Classes and Objects in Apex

What is Classes and Objects in Apex?

Classes and Objects in Apex. Simply put, a class in Apex is a recipe for creating objects. Obviously, speaking of people as “objects” is not good. But in object-oriented programming, everything is an object, even people!

Classes and Objects in Apex
Classes and Objects in Apex

Before we begin, an important note: An object in Apex is not the same as an object in the Salesforce UI. Even though we’re using the same word, these are two completely different things.

An object in Salesforce is something that you create in the UI or a standard Salesforce object. Meanwhile, an object in Apex exists only while you run the code. As such, a class is kind of like a Salesforce object with actions. When you create a custom object in Salesforce, you’re making a recipe for how to create records.

basics of apex merged 7

First class

To create a class, navigate to the Developer Console, click File → New → Apex Class and type in the name of your class (e.g. “Person”).

basics of apex merged 8

Salesforce will automatically create the basic class for you:

image 1

public” and “class” are keywords. “Public” just means that your class is available for all other applications within your org. “class” is a keyword that allows the Apex engine to identify that it’s a class.

basics of apex merged 9

Within the brackets, you can write your actual class logic. Keep in mind that you can only write a few things within them:

  • Comments
  • Variables
  • Methods
  • Constructors
  • Other classes (called inner classes)

Class variables

A person can definitely have a name and an age. Let’s create corresponding variables:

public class Person {
    public String name;
    public Integer age;

This class is quite abstract—our person doesn’t have a name or age. With this recipe, however, we can create very specific “person” objects. Also note that these are Apex objects. Navigate to Developer Console → Debug → Anonymous Window and write the following code:

Person person1 = new Person(); = 'Alex';
person1.age = 36;
Person person2 = new Person(); = 'John';
person2.age = 18;

We just created two Apex objects with the “Person” class. These are very specific people that have names and ages. The syntax for setting the value of a variable is quite straightforward:

classVariableName.variable = value;

We can set and get the value with the same sort-syntax:

Person person1 = new Person(); = 'Alex';
person1.age = 36;
System.debug('Name of the first person: ' +; // Alex
System.debug('Age of the first person: ' + person1.age); // 36

A class is a data type

You’ve probably noticed that creating person variables is similar to creating string variables. Check it out:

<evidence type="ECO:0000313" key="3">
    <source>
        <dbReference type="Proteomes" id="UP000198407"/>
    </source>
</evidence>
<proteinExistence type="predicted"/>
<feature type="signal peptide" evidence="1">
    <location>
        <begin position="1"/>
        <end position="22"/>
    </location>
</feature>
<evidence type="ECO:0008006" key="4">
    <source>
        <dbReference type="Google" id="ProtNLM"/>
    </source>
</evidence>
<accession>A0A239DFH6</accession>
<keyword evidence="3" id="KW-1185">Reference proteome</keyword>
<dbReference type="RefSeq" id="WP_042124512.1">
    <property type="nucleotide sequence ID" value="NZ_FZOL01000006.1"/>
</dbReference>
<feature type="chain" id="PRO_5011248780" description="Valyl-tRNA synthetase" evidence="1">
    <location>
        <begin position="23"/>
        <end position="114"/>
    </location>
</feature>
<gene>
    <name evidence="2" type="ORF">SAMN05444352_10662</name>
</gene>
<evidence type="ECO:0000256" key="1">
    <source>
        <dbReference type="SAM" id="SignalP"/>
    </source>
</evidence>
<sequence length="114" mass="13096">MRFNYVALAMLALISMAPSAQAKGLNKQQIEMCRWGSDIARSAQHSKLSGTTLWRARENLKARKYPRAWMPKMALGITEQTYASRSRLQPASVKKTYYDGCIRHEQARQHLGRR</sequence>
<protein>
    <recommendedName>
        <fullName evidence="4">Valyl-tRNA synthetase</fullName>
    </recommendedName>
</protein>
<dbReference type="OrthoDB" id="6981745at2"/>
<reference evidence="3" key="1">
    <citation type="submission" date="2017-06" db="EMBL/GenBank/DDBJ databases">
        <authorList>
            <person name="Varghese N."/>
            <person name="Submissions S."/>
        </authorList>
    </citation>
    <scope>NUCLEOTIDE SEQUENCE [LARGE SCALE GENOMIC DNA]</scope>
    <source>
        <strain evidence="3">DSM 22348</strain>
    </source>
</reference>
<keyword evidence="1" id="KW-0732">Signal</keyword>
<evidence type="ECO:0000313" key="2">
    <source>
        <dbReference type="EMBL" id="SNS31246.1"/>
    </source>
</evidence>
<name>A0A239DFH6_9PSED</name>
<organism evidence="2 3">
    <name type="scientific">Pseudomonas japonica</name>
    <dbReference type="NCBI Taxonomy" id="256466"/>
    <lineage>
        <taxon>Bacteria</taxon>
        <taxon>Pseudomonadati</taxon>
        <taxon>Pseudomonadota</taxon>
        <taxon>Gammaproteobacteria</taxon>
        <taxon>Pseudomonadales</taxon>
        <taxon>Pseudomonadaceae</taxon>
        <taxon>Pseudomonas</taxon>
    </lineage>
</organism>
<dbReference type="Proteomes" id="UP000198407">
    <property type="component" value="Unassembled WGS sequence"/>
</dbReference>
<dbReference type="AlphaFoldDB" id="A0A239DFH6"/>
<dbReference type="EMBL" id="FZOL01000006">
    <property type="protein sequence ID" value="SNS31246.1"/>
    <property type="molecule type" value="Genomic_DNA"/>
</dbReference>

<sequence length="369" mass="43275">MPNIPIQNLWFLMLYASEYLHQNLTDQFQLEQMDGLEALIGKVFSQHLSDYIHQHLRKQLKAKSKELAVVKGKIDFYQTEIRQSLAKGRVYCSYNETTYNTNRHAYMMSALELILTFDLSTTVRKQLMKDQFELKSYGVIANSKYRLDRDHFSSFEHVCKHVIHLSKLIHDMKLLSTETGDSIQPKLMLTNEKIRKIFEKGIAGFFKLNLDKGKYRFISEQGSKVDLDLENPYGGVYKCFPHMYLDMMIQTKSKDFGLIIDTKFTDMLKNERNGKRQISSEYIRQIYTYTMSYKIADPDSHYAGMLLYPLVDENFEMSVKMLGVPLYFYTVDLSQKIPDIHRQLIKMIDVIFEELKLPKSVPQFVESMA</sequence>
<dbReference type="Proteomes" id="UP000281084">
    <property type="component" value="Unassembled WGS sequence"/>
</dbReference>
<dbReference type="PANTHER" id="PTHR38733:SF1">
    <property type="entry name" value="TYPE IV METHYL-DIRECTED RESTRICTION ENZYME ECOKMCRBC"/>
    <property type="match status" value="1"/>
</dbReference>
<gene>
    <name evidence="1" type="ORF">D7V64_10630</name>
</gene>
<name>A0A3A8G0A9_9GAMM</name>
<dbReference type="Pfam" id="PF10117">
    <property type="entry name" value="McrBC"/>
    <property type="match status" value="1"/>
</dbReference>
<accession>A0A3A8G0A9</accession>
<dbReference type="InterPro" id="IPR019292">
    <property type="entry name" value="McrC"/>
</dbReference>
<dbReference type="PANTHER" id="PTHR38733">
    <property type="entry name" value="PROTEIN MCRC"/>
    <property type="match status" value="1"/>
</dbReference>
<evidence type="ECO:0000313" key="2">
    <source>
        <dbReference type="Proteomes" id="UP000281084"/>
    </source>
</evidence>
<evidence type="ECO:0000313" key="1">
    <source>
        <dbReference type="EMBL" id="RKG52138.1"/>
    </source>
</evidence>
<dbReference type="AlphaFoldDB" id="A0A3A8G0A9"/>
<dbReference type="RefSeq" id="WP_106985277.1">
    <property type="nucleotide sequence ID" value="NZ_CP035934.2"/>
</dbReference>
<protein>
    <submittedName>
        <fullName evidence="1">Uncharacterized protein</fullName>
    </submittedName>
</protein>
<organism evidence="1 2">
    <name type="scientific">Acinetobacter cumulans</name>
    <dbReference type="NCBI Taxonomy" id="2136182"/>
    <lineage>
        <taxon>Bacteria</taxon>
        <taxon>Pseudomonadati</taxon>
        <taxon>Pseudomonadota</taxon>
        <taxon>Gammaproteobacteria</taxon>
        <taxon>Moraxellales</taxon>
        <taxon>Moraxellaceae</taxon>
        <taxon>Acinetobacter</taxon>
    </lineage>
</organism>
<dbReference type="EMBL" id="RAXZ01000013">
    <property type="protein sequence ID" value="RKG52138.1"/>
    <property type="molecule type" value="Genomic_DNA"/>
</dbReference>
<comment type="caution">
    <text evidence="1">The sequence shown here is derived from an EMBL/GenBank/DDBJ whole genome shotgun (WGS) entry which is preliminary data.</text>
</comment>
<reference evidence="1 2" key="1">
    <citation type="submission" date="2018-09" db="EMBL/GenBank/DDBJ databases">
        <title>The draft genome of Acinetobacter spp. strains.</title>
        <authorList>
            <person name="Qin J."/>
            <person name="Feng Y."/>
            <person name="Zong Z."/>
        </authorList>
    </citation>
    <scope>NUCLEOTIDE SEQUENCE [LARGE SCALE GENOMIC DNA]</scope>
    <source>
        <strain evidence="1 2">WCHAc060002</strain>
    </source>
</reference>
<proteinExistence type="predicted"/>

String name = 'Alex';
Person person1 = new Person();

That’s because your classes are data types that you create on your own. Moreover, all data types in Apex are classes. Every String variable uses a “String” class, but Salesforce developers already wrote this class for you. 

There is one difference that you can see in the example above: the “new” keyword. Let’s discuss what it does.

The “new” keyword

With the “new” keyword, you’re signaling to the Apex engine that you want to create an Apex object.

basics of apex merged 10

Apex will then immediately allocate an actual physical space somewhere on the server for your object.

basics of apex merged 11

So why not create String or Integer objects with the “new” keyword? In some languages, we do! For example, in Java, you can create a string variable like this:

String name = new String('Alex');

And this syntax makes sense for all primitive types. However, Strings and Integers are used so often that Salesforce developers decided to simplify the syntax. Now, we can only use the shortcut version for creating string variables. In the end, there’s no difference at all. We’re still creating objects from classes!

Apex objects

An Apex object is nothing more than a collection of fields. You can see the object if you print out any object variable with “System.debug();.”

Person person1 = new Person(); = 'Alex';
person1.age = 36;

For example, for the “Person” class, the object contains the name and age of this specific person:

image 2
<h4 class="item-title">admin</h4>


Related Posts

blog images 12

SOQL in Apex

blog images 11

Loops in Apex

blog images 10

Lists in Apex


  • Fabrice Senior Developpeur Salesforce CHALLIER March 22, 2023

    I just a big fan of your site / design / ideas.
    I was wondering, why don’t you say that variables in apex can be compare to fields in the Salesforce object.
    I’m used to do this comparison when training newbies

    I may provide comments in the future if you don’t mind to highlights my ideas.
    Not sure all will be good so forgive me 🙂

    • User Avatar
      admin April 4, 2023

      Hi, thank you for your kind words! The reason is, because they are not the same. You can compare variables with a URL that point to the Salesforce record, but not with the field. If I understand you correctly 🙂 I also just had a post on LinkedIn about it 😀

  • Anna Szabo May 28, 2023

    Thank you for not only your helpful content but also for memorable illustrations. This blog is priceless, and I just filmed a video with the resources I’m using to prepare for the Salesforce PD1 exam, in which YOU are included on my YouTube channel. This blog collection is a blessing!

    • User Avatar
      Ramkrishna Hirani August 12, 2023

      Thank you it’s very helpful content

Leave a Reply

Your email address will not be published. Required fields are marked *

Subscribe for news about new courses or discounts.

No spam, we promise.

    © 2023 All Rights Reserved by site